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Often considered the advent of mass media, the use of books and prints by Protestants has been widely studied and has generated a rich and plentiful bibliography. In contrast, the production and use of the same media by the proponents of the Counter-Reformation have not received the attention they deserve, especially in the context of the Low Countries. The twelve chapters in this volume provide new perspectives on the efficacy of the handpress book industry to support the Catholic strategy in the Spanish Low Countries and underline the mutually beneficial relationship between the Counter-Reformation and the typographic world. This volume represents an important contribution to our understanding of the sociocultural and socioeconomic background of the Catholic Netherlands.
The Society of Jesus began a tradition of collecting books and curating those collections at its foundation. These libraries were important to both their European sites and their missions; they helped build a global culture as part of early modern European evangelization. When the Society was suppressed, the Jesuits’ possessions were seized and redistributed, by transfer to other religious orders, confiscation by governments, or sale to individuals. These possessions were rarely returned, and when, in 1814, the Society was restored, the Jesuits had to begin to build new libraries from scratch. Their practices of librarianship, though not their original libraries, left an intellectual legacy which still informs library science today. While there are few European Jesuit universities left, institutions of higher learning administered by the Society of Jesus remain important to the intellectual development of students and communities around the world, supported by large, rich library collections.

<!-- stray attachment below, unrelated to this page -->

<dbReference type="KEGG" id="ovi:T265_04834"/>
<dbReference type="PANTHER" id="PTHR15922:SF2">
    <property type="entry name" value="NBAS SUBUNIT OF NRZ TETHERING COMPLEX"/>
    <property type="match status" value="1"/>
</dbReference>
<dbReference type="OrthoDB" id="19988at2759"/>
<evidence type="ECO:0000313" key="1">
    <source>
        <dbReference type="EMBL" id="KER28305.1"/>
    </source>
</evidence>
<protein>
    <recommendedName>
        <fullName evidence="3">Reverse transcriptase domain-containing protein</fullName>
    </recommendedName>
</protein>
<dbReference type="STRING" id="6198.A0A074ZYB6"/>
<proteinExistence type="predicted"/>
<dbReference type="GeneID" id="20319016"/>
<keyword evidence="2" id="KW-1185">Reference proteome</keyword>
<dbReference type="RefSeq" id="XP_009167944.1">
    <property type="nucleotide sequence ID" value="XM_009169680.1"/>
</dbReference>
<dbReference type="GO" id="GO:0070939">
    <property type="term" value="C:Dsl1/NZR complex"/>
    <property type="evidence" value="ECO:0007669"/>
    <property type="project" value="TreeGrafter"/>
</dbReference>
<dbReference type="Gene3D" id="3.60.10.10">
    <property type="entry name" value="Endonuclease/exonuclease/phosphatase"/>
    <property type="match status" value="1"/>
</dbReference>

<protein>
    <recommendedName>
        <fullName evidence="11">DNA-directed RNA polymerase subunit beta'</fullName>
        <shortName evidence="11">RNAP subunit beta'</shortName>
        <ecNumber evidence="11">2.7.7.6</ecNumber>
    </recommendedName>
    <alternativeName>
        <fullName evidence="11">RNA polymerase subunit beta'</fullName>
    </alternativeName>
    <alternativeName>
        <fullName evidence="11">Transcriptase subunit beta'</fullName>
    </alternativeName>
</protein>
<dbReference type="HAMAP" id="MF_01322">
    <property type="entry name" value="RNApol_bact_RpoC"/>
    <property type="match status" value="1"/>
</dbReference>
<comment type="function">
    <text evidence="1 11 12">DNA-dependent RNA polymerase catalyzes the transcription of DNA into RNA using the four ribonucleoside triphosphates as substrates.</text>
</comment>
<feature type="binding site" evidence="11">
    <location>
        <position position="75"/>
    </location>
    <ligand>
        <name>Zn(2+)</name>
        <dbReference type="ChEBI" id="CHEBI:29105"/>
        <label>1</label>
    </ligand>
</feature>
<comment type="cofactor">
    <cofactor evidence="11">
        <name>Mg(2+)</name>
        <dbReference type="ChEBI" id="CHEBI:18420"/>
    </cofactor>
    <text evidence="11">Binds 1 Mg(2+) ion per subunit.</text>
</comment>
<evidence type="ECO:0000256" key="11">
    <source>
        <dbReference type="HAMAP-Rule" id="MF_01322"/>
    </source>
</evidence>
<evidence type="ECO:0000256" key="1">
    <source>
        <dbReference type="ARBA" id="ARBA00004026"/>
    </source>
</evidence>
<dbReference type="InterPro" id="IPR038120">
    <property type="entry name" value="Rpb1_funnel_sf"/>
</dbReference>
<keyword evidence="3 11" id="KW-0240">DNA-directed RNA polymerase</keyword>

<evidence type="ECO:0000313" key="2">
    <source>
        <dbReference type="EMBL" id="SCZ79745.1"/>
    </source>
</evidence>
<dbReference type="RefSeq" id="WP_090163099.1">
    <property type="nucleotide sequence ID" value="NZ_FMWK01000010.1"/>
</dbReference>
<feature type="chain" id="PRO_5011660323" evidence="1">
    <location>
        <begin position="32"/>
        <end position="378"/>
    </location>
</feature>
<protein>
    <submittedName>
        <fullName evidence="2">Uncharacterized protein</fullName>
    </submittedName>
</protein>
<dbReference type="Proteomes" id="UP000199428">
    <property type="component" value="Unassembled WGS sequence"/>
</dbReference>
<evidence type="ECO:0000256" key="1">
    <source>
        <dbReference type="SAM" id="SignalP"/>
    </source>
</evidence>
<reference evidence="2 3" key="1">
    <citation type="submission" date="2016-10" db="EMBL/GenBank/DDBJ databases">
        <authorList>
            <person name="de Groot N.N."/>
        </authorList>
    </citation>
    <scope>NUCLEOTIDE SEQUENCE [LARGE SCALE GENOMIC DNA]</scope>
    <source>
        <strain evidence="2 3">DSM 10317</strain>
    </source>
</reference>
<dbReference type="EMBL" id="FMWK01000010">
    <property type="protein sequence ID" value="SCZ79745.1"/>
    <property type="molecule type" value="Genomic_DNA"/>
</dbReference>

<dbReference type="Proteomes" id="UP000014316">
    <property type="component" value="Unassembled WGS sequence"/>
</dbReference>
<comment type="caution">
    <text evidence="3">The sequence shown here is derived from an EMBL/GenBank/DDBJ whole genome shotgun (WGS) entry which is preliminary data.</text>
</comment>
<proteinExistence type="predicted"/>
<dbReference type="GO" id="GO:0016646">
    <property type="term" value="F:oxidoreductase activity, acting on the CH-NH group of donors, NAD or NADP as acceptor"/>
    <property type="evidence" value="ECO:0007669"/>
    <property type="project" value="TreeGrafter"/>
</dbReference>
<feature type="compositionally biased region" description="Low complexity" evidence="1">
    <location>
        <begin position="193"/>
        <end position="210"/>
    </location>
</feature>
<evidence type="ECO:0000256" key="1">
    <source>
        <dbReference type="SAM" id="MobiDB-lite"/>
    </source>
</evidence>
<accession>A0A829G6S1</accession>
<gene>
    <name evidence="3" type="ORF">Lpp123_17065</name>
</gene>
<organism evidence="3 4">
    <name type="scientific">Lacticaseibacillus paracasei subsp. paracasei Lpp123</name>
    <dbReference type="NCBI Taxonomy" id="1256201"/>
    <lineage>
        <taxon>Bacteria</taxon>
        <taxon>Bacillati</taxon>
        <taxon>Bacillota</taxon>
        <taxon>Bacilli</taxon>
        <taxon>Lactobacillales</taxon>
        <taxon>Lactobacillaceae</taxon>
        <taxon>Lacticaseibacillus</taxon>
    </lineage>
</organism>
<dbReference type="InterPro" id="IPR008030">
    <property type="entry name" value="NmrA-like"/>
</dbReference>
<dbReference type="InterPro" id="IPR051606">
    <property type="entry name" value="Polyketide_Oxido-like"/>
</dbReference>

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The literary genre of “thumb bibles” belongs to the category of miniature books and is a subtype of children's bibles. Thumb bibles summarize the full bible by paraphrasing selected biblical narratives. Adhering to the Reformation principle of sola scriptura, their aim is to teach children and youth the biblical basics. For this purpose, many of them are illustrated. Popular with collectors, thumb bibles have largely been ignored by researchers. This publication is the first academic study of thumb bibles. For the first time in their centuries-long history, it explores their genesis in Britain, investigates their subsequent development in Germany, and presents their climax in America. What emerges is the theological, literary, pedagogical and pious profile of a fascinating genre.

This book is a translation of Daumen-Bibel: Eine Untersuchung zu Geschichte und Profil einer literarischen Gattung (V&R unipress, 2021).
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Early African Caribbean Newspapers as Archipelagic Media in the Emancipation Age shows how two Black-edited periodical publications in the early decades of the nineteenth century worked towards emancipation through medium-specific interventions across material and immaterial lines. More concretely, this book proposes an archipelagic framework for understanding the emancipatory struggles of the Antiguan Weekly Register in St. John’s and the Jamaica Watchman in Kingston. Complicating the prevalent narrative about the Register and the Watchman as organs of the free people of color, this book continues to explore the heterogeneity and evolution of Black newspaper print on the liberal spectrum. As such, Early African Caribbean Newspapers makes the case that the Register and the Watchman participated in shaping the contemporary communication market in the Caribbean. To do so, this study engages deeply with both the textuality and materiality of the newspaper and presents fresh visual material.
Author:
The first European map of China faintly relied on the copy of a Chinese original, obtained through bribing and espionage; the last covered in this book was the result of the largest land survey ever made until that time. These two and another 125 maps depict, sometimes uniquely, sometimes copying each other, a country whose images were so different that it was hard to understand which to trust.